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Rivista di Chirurgia Cardiaca, Vascolare e Toracica

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The Journal of Cardiovascular Surgery 2007 April;48(2):215-26

lingua: Inglese

Surgical management of aortic valve disease in elderly patients with and without coronary artery disease: influence on quality of life

Kurlansky P. A. 1, Williams D. B. 2, Traad E. A. 2, Carrillo R. G. 2, Zucker M. 1, Ebra G. 1

1 Miami Heart Research Institute Miami Beach, FL, USA
2 Mount Sinai Medical Center Miami Beach, FL, USA


Aim. The feasibility of coronary artery bypass grafting (CABG) concomitant with aortic valve replacement (AVR) is well established. However, its impact on long-term patient-perceived quality of life (QoL) in the elderly remains undefined.
Methods. Retrospective analysis was conducted on 866 patients 65 years of age and over who underwent AVR between October 1976 and December 1999 with a Carpentier-Edwards porcine bioprosthesis. This cohort was divided between those who underwent isolated AVR (n=438) and those with AVR and concomitant CABG (AVR+CABG; n=428). Mean age was 77.0±6.1 years (range, 65 to 91) in the AVR group and 78.2±5.5 years (range, 65 to 93) in the AVR+CABG group. QoL was assessed with the Short Form-36 health survey for survivors at follow-up, which was 97% complete.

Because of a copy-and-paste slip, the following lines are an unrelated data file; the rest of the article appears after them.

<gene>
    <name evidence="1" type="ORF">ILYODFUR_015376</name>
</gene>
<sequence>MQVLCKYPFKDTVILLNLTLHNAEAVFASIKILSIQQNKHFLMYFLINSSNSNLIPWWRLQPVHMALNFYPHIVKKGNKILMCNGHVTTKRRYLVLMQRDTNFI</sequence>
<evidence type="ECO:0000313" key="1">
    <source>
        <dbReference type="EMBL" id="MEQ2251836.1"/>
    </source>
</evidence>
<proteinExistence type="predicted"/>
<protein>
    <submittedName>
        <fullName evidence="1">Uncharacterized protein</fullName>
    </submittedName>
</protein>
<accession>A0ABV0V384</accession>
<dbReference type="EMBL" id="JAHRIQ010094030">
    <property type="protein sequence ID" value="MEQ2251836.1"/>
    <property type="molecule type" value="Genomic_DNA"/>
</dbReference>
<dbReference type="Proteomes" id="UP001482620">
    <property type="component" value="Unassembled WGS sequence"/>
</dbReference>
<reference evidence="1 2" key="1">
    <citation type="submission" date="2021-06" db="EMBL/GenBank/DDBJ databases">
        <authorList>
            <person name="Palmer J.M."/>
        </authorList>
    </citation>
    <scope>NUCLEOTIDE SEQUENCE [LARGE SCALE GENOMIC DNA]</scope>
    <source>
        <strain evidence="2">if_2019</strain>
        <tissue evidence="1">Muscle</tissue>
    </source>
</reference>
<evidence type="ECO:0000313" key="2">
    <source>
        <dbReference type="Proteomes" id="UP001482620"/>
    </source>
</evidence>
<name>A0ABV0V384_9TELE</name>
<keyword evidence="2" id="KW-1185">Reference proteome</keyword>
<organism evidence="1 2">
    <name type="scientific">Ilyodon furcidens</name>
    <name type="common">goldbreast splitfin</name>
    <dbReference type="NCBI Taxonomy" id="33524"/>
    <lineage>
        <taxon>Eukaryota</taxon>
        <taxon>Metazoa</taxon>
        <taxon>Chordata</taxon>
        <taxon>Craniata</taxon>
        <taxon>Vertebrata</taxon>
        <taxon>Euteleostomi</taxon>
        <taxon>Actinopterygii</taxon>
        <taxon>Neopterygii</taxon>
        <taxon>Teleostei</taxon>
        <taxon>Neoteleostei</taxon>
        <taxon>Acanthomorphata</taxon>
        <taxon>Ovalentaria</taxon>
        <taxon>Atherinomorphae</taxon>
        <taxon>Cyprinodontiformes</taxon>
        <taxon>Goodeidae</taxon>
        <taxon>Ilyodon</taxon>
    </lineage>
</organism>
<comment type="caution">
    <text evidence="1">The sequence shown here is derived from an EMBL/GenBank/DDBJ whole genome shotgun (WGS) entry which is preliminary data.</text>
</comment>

Results. Operative mortality (OM) was 6.2% (27/438) for the AVR group and 8.9% (38/428) for the AVR+CABG group (P=0.130). The occurrence of hospital complications (P=0.162) and postoperative length of stay (P=0.980) was similar for the 2 groups. Actuarial survival at 10 years was 37.1±3.4% for AVR and 38.7±4% for AVR+CABG patients (P=0.088). On multivariate analyses, CABG was not a predictor of either OM or long-term survival. QoL was similar for the 2 groups on the summary components: physical health (39.4±11.4 versus 40.2±12.1; P=0.461) and mental health (50.2±10.8 versus 51.9±10.1; P=0.103).
Conclusion. Despite the presence of severe coronary artery disease, CABG preserved the long-term QoL in elderly patients undergoing AVR.

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